Last night the wind was blowing here in Massachusetts, and it was blowing hard. I’m working on a post about windows, and whether you should replace them, but right now, in January, I think most people want to know what they can do today to keep out the drafts.
My favorite quick solution is plastic film over the windows and rope caulk (usually “Mortite”) for the big gaps. Both of these items can be purchased for a few dollars at your local hardware store, so you could have them this afternoon if you want them. They also remove easily, so if you do not like them, you’ve only invested a few dollars and a little time. These two items will give you some breathing room to think about more long-term and higher cost solutions, like storm windows. These are also easy ways to get your children involved with weatherizing your house.
First, make sure that the latches are shut on your window. These latches are not actually designed to keep a burglar out, but rather to keep your window firmly shut and prevent any drafts. Do this first, because after you put on the Mortite and plastic film, you won’t be able to move the window again until you take them back off at the end of the season.
Then, figure out where the drafts are. These products are designed to help with the big drafts, the ones that are annoying you and easy to find. They are for the windows that rattle, the gaps you can see or where you feel a light breeze on a windy day.
Next, take your Mortite (pictured) and press it into the big gaps. These will likely be the places where your window moves, and after putting this on, you won’t be able to open or shut your windows anymore. Using Mortite is like using clay (or playdough), only it will never harden. At the end of the season you can just pull it off and throw it away or save it for next year. We had our children put it on and take it off when they were just 4 years-old.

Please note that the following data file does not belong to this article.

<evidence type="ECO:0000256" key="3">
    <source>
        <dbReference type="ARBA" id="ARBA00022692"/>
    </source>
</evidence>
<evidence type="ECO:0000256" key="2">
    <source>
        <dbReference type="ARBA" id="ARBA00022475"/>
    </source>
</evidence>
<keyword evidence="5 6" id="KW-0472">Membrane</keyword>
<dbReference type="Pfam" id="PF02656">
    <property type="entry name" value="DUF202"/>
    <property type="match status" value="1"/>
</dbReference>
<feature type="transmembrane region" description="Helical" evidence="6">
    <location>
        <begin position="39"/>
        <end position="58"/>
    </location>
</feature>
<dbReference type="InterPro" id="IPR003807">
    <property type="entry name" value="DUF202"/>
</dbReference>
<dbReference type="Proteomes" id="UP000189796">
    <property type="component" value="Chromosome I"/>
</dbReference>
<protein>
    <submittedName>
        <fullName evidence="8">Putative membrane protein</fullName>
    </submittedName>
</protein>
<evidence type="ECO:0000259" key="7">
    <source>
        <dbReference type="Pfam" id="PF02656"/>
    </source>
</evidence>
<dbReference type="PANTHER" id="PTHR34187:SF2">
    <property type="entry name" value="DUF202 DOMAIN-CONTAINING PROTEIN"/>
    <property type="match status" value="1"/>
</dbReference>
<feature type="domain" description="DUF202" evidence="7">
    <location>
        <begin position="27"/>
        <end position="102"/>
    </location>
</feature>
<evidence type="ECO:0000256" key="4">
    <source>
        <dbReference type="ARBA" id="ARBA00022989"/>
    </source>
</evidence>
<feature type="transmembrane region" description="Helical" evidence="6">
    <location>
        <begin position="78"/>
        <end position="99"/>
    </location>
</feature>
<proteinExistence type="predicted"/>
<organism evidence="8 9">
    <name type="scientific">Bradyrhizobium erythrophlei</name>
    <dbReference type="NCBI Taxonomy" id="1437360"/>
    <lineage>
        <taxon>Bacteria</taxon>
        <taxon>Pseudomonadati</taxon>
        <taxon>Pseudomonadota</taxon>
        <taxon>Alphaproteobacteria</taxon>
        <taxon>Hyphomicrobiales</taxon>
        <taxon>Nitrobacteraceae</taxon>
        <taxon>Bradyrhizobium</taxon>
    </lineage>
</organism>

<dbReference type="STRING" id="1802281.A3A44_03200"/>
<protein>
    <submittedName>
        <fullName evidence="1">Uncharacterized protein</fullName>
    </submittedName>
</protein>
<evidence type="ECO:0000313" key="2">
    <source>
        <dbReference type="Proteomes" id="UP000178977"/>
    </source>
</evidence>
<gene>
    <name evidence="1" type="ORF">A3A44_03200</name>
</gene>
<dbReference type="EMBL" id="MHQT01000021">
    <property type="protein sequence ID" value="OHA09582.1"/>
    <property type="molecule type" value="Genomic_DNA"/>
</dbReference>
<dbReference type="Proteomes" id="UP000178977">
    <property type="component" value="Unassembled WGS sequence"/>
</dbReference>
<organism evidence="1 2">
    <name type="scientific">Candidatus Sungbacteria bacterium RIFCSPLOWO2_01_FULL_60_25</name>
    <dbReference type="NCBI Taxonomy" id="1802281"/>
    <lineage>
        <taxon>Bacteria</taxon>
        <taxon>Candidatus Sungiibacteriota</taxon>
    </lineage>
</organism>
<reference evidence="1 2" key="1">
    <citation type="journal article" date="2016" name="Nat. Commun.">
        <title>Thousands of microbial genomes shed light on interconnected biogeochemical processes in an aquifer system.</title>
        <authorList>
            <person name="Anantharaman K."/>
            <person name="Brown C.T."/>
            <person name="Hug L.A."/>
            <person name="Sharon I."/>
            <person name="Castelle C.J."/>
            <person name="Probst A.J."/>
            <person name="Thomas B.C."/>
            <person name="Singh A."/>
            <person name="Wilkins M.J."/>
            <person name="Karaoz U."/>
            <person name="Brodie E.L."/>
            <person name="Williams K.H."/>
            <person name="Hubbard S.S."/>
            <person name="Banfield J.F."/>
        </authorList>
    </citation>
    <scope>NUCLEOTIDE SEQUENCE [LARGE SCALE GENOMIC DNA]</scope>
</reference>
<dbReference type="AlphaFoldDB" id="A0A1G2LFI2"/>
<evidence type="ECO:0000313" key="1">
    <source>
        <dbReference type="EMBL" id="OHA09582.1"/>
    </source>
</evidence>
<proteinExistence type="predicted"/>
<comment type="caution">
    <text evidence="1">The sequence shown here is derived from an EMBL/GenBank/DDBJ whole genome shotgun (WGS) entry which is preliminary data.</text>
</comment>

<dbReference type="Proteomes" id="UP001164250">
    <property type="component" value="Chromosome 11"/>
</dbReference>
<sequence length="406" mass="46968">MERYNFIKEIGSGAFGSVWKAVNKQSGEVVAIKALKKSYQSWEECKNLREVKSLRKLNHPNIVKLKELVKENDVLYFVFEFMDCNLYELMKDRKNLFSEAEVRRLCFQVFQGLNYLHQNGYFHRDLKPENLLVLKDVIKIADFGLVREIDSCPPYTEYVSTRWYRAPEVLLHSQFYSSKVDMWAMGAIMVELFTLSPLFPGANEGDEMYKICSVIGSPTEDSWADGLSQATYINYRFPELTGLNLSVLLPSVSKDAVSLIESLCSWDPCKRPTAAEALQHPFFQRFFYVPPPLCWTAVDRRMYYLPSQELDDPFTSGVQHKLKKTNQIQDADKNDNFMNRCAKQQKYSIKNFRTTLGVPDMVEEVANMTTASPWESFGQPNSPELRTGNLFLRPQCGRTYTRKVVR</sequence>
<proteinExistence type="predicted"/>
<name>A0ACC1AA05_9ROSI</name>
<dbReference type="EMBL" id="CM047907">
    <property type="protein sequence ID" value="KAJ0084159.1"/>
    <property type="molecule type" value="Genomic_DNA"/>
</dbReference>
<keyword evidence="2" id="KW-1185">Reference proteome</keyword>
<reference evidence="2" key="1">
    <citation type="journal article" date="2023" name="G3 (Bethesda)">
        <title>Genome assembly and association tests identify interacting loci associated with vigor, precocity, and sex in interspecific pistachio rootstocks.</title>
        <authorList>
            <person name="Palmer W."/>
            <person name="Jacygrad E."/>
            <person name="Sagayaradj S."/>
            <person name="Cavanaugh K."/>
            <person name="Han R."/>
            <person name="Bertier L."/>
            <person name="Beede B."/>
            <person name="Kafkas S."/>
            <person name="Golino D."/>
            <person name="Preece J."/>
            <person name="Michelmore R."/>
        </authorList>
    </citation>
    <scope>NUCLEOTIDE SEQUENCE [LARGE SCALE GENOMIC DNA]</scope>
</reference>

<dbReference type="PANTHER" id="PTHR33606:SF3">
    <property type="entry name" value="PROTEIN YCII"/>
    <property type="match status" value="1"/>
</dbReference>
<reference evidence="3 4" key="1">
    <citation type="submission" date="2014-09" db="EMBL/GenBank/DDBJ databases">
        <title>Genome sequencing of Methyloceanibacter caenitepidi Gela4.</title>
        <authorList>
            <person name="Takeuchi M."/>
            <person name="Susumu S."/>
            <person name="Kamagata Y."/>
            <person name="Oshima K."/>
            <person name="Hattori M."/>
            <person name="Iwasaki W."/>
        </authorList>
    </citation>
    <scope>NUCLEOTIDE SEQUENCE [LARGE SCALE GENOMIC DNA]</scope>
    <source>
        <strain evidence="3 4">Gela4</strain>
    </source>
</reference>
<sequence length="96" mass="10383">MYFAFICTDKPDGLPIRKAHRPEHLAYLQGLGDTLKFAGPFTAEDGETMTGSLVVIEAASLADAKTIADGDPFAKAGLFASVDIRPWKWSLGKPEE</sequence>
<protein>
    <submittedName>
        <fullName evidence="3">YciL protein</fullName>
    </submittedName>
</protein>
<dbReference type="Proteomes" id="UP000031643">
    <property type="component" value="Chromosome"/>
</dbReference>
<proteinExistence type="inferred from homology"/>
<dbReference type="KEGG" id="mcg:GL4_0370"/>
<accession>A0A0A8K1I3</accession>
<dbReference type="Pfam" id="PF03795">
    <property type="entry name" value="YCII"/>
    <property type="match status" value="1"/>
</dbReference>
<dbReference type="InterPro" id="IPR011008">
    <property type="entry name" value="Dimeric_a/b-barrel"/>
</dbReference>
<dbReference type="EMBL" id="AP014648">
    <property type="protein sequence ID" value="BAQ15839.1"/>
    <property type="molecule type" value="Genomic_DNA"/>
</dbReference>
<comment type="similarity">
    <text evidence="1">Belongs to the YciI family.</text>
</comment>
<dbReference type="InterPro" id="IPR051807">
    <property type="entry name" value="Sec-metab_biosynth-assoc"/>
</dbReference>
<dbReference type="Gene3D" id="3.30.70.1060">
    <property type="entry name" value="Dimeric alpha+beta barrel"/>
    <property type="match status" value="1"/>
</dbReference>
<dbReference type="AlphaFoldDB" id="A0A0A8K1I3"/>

Next, get out your window film. EFI has a great explanation of how to put it on, but basically you just put your double stick tape around your window, then press on the plastic film, and then use a hair dryer to shrink it tight and keep out the drafts. If after you’ve put it up it billows in the window, you have learned two things 1. you really needed it and 2. Put it up tighter next year. At 4 years-old, we let our children hold the hairdryer to shrink the film.
If you live in an apartment, these are probably your long term solutions, although you could look at weather stripping and caulking as well. However, if you are a homeowner (or landlord), while these solutions are very helpful, you should consider interior or exterior storm windows as a longer term solution. We will discuss those, repairing old windows and replacing vinyl windows in other posts.
p.s. if it is easier to order it online or your local hardware doesn’t have a good selection, check out EFI.org, our favorite online vendor for energy saving products. Browse to the Air Sealing/Insulation section where you will find the rope caulk under Windows Air Sealing and the window film under Window Storm/Panels.